Posted in | Medical Robotics

Researchers Study Human-Robot Interactions to Develop Interactive Movement Protocol for Rehabilitation

Researchers from Ben-Gurion University of the Negev (BGU) have started to find preferences in human-robot interactions and the requirement to personalize those encounters in order to fit both the human’s preferences and the selected task.

Shir Kashi interacts with a robotic arm in BGU’s Cognition, Aging and Rehabilitation Lab, Department of Physical Therapy. Credit: American Associates, Ben-Gurion University of the Negev

As a first step to developing an interactive movement protocol to be employed in rehabilitation, researchers tested user preferences while interacting with a robot on a joint movement task, according to a new study published in the journal of Restorative Neurology and Neuroscience.

Dr. Shelly Levy-Tzedek, head of the Cognition, Aging and Rehabilitation Lab in BGU’s Department of Physical Therapy and a member of the Zlotowski Center for Neuroscience at BGU, focuses her study on the use of robots for rehabilitation of patients. Since many patients fail to practice their physical therapy routines sufficiently or not at all at home, she is designing robot companions in order to encourage them to practice and track their progress.

In the future, human beings may increasingly rely on robotic assistance for daily tasks, and our research shows that the type of motions that the robot makes when interacting with humans makes a difference in how satisfied the person is with the interaction, people feel that if robots don’t move like they do, it is unsettling and they will use them less frequently.

Dr. Shelly Levy-Tzedek, head of the Cognition, Aging and Rehabilitation Lab

In the study, a leader-follower mirror game was played with a robotic arm by 22 college-age participants, and in the game, a person and robot took turns following the joint movements of each other. When the robotic arm was leading, it made movements that were either smooth, like tracing a circle, or sharp, like dribbling a ball.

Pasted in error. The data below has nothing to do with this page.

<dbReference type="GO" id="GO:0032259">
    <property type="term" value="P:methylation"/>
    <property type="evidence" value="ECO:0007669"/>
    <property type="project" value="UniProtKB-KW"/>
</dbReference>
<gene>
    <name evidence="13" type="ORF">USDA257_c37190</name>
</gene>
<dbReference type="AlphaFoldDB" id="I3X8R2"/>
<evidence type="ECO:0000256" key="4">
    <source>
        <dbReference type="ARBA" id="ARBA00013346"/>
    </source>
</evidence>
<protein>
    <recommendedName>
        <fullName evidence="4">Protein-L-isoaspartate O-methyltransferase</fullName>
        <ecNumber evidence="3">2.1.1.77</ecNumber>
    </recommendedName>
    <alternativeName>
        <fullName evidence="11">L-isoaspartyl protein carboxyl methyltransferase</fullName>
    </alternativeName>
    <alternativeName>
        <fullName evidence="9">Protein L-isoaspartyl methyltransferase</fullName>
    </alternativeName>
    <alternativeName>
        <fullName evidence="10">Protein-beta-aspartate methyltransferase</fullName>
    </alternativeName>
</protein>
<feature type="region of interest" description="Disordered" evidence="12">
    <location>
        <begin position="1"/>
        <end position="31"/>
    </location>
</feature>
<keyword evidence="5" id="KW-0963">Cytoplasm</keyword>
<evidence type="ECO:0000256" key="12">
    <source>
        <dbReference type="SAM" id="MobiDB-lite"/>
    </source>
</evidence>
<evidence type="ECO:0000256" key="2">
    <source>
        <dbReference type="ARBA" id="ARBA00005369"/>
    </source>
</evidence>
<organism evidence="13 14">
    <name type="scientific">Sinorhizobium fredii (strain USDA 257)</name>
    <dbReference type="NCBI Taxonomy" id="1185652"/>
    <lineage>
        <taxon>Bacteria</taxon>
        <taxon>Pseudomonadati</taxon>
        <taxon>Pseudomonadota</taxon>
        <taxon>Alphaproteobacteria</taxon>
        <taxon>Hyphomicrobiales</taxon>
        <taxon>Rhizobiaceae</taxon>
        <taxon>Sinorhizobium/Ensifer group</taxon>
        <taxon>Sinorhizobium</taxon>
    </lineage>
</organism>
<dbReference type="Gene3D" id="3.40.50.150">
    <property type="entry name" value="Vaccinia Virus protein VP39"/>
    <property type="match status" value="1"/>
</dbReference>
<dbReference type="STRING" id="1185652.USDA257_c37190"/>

The study produced three major conclusions. First, the robotic movement primes the human movement, i.e., the person tends to imitate the robot’s movements. “This is a very important aspect to consider, for example, when designing a robotic nurse who assists a surgeon in the operating room,” Dr. Levy-Tzedek said. “You wouldn’t want a robotic nurse to make sharp “robotic” movements that will affect the way the surgeon moves his or her hands during an operation.”

Second, there was no clear preference for following or leading the robot. Half the group chose to lead the human-robot movement while half chose to follow.  

This finding highlights the importance of developing personalized human-robot interactions. Just as the field of medicine is moving toward customized medicine for each patient, the field of robotics needs to customize the pattern of interaction differently for each user.

Dr. Shelly Levy-Tzedek, head of the Cognition, Aging and Rehabilitation Lab

Finally, the study participants chose smooth, familiar movements, which look like human movements, instead of unfamiliar or sharp (“robotic”) movements when the robot was leading interaction.

“Thus, determining the elements in the interaction that make users more motivated to continue is important in designing future robots that will interact with humans on a daily basis,” says Levy-Tzedek.

In March, the initial study by Shir Kashi, an undergraduate student, won a “best poster award” at the Human-Robot Interaction (HRI) Conference in Vienna. This study was an extension of her research. Kashi finished her undergraduate degree in cognitive sciences at BGU, and is currently starting her graduate studies in the lab.

The study was funded by the Israeli Science Foundation, Promobilia Foundation, Bronfman Foundation, and the Leir Foundation (grants # 535/16 and 2166/16). Additional funding was provided by the AABGU Marcus Endowment Fund as well as Helmsley Charitable Trust through BGU’s Agricultural, Biological and Cognitive Robotics Initiative.

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